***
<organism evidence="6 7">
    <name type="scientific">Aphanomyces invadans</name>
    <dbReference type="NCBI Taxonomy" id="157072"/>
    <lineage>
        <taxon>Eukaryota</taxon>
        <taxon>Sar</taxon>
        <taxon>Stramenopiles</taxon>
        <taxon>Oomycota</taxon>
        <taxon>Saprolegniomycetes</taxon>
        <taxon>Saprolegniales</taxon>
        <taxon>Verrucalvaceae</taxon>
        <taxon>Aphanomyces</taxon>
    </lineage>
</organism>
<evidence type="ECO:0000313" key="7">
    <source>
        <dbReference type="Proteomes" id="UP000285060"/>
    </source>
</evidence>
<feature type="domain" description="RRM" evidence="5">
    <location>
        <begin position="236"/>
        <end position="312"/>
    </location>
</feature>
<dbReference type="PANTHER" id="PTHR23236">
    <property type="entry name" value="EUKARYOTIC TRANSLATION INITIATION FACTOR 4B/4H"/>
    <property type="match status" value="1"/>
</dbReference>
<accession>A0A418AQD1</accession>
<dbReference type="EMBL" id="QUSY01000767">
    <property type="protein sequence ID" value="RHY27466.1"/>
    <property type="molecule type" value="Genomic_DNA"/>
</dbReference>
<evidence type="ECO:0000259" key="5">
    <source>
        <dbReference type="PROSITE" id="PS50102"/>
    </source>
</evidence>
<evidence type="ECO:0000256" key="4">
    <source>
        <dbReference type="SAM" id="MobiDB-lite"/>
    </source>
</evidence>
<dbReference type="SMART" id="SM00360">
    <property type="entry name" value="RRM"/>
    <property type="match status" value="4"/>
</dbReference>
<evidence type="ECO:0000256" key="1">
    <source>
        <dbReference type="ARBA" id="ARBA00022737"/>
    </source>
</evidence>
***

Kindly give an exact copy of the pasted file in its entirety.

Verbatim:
<organism evidence="6 7">
    <name type="scientific">Aphanomyces invadans</name>
    <dbReference type="NCBI Taxonomy" id="157072"/>
    <lineage>
        <taxon>Eukaryota</taxon>
        <taxon>Sar</taxon>
        <taxon>Stramenopiles</taxon>
        <taxon>Oomycota</taxon>
        <taxon>Saprolegniomycetes</taxon>
        <taxon>Saprolegniales</taxon>
        <taxon>Verrucalvaceae</taxon>
        <taxon>Aphanomyces</taxon>
    </lineage>
</organism>
<evidence type="ECO:0000313" key="7">
    <source>
        <dbReference type="Proteomes" id="UP000285060"/>
    </source>
</evidence>
<feature type="domain" description="RRM" evidence="5">
    <location>
        <begin position="236"/>
        <end position="312"/>
    </location>
</feature>
<dbReference type="PANTHER" id="PTHR23236">
    <property type="entry name" value="EUKARYOTIC TRANSLATION INITIATION FACTOR 4B/4H"/>
    <property type="match status" value="1"/>
</dbReference>
<accession>A0A418AQD1</accession>
<dbReference type="EMBL" id="QUSY01000767">
    <property type="protein sequence ID" value="RHY27466.1"/>
    <property type="molecule type" value="Genomic_DNA"/>
</dbReference>
<evidence type="ECO:0000259" key="5">
    <source>
        <dbReference type="PROSITE" id="PS50102"/>
    </source>
</evidence>
<evidence type="ECO:0000256" key="4">
    <source>
        <dbReference type="SAM" id="MobiDB-lite"/>
    </source>
</evidence>
<dbReference type="SMART" id="SM00360">
    <property type="entry name" value="RRM"/>
    <property type="match status" value="4"/>
</dbReference>
<evidence type="ECO:0000256" key="1">
    <source>
        <dbReference type="ARBA" id="ARBA00022737"/>
    </source>
</evidence>